Twenty-two veterans took their own lives every day, according to a study conducted by the Department of Veterans Affairs, between 1999 and 2011. That’s one every 65 minutes.
K9s for Veterans and other veteran support organizations gathered with community members Saturday to unveil and dedicate the Forgotten Warrior Memorial at Channahon State Park.
The circle of polished stone monuments and flags honors veterans who have lost their battles with post-traumatic stress disorder as well as those who continue to struggle with mental warfare long after they return from the battlefield.
About 250 people sat or stood before a temporary stage next to the memorial. Local leaders, veterans and mothers of fallen service members delivered remarks. By the second speaker, a light drizzle began to fall on the crowd.
“When I saw the weather report today, I was disappointed, but maybe this is better,” Channahon Mayor Missey Moorman Schumacher said from the podium. “Maybe this weather is more indicative and appropriate for the struggles of these veterans.”
Many of the presenters spoke on their personal struggles with PTSD. Among them was Dan Miller, a spokesman with Wounded Warrior Project.
“With 30 years in the military and 14 with the police, I started having dark thoughts. … I was afraid of coming forward, afraid that I would embarrass the military and those who served under me. I was afraid I wouldn’t be a man if I admitted I needed help,” he said. “There was a night I got into my car and put my service weapon against my temple. By the grace of God I came away from that and got
help … . If you know anyone you think might struggle, I’m asking you, I’m begging you, talk to them.”
Mothers Denise Williams and Wendy Meyers both spoke about losing their sons to wounds they suffered on the battlefield. Williams’ son Andrew was killed in Afghanistan. Meyer’s son Brandon lost his battle with PTSD after returning home from Iraq.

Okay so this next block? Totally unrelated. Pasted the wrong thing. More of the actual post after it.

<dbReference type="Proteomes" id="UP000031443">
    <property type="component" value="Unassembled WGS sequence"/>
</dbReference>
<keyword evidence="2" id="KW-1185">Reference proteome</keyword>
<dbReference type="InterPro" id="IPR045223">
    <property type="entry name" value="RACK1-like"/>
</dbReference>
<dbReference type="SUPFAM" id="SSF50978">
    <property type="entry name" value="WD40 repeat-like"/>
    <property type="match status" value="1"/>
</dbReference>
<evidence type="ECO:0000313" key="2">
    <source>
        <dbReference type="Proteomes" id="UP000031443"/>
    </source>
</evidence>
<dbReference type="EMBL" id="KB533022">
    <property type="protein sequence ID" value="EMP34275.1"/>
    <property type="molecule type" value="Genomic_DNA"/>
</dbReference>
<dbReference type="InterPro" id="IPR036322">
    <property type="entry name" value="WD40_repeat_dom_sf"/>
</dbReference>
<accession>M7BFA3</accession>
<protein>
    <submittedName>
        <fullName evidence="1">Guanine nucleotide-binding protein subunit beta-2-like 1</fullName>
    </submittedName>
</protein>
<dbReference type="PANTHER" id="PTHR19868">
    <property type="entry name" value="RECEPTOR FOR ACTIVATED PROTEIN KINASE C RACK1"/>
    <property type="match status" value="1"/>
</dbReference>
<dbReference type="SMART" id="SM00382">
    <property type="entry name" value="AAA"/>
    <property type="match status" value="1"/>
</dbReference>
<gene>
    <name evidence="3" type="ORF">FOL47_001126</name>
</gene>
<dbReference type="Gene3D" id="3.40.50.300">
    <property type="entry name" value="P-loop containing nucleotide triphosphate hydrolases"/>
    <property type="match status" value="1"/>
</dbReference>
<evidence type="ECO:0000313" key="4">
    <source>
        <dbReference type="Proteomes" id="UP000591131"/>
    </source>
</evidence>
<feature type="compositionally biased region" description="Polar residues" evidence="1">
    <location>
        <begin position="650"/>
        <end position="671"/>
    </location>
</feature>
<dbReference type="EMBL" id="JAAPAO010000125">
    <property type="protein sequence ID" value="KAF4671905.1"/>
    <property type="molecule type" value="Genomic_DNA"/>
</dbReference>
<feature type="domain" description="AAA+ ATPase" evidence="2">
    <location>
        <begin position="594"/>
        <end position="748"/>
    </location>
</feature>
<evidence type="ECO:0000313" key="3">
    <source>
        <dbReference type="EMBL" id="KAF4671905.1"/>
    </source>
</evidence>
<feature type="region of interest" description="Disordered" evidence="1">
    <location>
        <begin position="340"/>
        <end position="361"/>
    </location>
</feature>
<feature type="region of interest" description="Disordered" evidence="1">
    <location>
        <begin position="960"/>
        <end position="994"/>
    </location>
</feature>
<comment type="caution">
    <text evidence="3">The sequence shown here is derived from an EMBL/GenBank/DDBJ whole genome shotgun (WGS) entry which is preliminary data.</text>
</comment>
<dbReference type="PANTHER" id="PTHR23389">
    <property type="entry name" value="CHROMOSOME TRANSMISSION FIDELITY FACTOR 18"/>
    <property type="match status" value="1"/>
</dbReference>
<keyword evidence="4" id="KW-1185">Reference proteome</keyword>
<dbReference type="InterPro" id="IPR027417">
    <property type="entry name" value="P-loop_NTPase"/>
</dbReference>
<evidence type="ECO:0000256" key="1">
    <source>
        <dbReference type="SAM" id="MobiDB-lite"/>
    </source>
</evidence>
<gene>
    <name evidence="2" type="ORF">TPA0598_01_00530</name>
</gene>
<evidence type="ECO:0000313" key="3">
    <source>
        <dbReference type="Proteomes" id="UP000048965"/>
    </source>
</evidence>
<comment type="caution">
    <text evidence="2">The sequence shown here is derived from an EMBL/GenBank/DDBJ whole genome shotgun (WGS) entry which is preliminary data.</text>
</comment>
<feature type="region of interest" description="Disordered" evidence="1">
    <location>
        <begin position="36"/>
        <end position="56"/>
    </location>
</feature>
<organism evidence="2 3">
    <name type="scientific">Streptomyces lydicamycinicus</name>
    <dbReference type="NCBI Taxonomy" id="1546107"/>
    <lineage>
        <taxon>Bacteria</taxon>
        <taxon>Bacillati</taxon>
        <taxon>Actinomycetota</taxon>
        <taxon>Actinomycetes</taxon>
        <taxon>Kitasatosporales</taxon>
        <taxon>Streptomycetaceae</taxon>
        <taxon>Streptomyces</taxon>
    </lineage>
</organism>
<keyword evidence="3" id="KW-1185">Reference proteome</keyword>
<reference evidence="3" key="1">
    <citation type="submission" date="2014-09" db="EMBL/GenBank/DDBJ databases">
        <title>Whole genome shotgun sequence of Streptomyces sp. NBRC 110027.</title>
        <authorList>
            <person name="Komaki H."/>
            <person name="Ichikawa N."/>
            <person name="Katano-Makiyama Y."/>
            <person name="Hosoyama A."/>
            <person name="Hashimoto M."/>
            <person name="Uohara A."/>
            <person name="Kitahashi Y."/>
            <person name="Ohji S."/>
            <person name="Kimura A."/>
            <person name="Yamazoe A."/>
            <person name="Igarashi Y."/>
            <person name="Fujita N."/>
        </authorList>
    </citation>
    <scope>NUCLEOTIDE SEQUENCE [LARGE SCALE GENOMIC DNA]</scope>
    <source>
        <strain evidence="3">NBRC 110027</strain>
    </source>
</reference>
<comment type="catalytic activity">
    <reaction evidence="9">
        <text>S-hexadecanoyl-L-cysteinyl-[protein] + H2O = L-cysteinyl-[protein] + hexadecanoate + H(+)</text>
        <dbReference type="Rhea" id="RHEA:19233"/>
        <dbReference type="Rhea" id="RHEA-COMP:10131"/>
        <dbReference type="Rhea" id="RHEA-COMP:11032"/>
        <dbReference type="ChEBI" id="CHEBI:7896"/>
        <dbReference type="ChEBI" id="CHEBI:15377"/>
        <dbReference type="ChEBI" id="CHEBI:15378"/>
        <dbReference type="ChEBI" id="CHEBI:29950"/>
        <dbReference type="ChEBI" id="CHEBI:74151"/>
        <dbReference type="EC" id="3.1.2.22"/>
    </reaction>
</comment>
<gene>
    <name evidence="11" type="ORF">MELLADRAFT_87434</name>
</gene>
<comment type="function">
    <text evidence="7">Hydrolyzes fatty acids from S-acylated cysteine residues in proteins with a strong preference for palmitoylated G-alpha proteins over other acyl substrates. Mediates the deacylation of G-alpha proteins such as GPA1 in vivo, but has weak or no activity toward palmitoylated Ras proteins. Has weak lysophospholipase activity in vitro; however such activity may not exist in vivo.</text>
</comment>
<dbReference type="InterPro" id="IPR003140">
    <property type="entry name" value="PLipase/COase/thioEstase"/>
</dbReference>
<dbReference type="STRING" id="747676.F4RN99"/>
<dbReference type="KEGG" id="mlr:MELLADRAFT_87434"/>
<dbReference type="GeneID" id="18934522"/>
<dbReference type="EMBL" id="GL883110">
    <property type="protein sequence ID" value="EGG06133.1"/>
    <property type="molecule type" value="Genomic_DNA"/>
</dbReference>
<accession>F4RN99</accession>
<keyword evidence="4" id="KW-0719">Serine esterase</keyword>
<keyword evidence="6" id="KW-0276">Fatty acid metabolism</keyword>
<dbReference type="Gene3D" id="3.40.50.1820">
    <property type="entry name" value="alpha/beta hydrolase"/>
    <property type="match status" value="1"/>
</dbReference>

“Five days before he died, Brandon was crying at my door because one of his friends from the military had taken their own life. I asked him if he ever had those thoughts, and he said ‘No, mom, I want to live,’ ” Meyers said.
It was an experience other veterans had as well.
“I’ve had friends of mine lose their battle, and I keep asking myself, ‘What did I miss?’ ” Miller said. “The fight is real, folks, and we have to keep fighting it.”
The idea for the memorial came to K9s for Veterans founder Michael Tellerino three years ago, right after he started his organization.
“We were providing dogs to veterans with PTSD. It’s not a cure, but it helps. Then I was thinking, ‘How do we help those who lost the battle?’ I looked around the area for memorials but couldn’t find any,” Tellerino said. “We need to acknowledge the loss that so many feel when their loved ones are lost to PTSD. I hope they come here to reflect on their loss and find peace.”
Remarks lasted about 90 minutes. During that time, the light drizzle had turned into a shower. The majority of the audience did not have umbrellas, but no one left early.
The Abraham Lincoln National Cemetery Color Guard retired the colors on the stage as the speakers and audience members moved to the memorial.
Meyers and Williams helped raise the flags as water trickled down the polished monuments.
“When I see this memorial, it helps give me some peace. It means he died for his country, too,” Meyers said.
If you’re a veteran in crisis or concerned about one, free, confidential support is offered at Veterans’ Crisis Line at 1-800-273-8255.